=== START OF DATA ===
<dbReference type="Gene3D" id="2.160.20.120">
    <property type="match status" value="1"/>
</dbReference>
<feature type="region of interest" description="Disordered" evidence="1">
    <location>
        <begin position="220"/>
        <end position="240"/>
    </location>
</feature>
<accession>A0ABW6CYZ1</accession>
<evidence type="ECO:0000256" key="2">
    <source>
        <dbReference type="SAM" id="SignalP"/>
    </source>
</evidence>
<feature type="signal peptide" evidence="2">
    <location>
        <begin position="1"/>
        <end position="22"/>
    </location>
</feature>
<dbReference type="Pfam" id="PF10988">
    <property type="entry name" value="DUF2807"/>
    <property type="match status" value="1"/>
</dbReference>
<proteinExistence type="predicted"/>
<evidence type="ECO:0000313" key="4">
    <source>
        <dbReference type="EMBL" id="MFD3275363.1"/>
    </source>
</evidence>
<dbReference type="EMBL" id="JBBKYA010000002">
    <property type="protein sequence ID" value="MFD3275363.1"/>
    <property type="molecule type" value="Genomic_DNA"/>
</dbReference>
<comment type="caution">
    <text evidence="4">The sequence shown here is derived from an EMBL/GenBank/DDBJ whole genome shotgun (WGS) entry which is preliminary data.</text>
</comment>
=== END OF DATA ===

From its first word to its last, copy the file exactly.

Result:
<dbReference type="Gene3D" id="2.160.20.120">
    <property type="match status" value="1"/>
</dbReference>
<feature type="region of interest" description="Disordered" evidence="1">
    <location>
        <begin position="220"/>
        <end position="240"/>
    </location>
</feature>
<accession>A0ABW6CYZ1</accession>
<evidence type="ECO:0000256" key="2">
    <source>
        <dbReference type="SAM" id="SignalP"/>
    </source>
</evidence>
<feature type="signal peptide" evidence="2">
    <location>
        <begin position="1"/>
        <end position="22"/>
    </location>
</feature>
<dbReference type="Pfam" id="PF10988">
    <property type="entry name" value="DUF2807"/>
    <property type="match status" value="1"/>
</dbReference>
<proteinExistence type="predicted"/>
<evidence type="ECO:0000313" key="4">
    <source>
        <dbReference type="EMBL" id="MFD3275363.1"/>
    </source>
</evidence>
<dbReference type="EMBL" id="JBBKYA010000002">
    <property type="protein sequence ID" value="MFD3275363.1"/>
    <property type="molecule type" value="Genomic_DNA"/>
</dbReference>
<comment type="caution">
    <text evidence="4">The sequence shown here is derived from an EMBL/GenBank/DDBJ whole genome shotgun (WGS) entry which is preliminary data.</text>
</comment>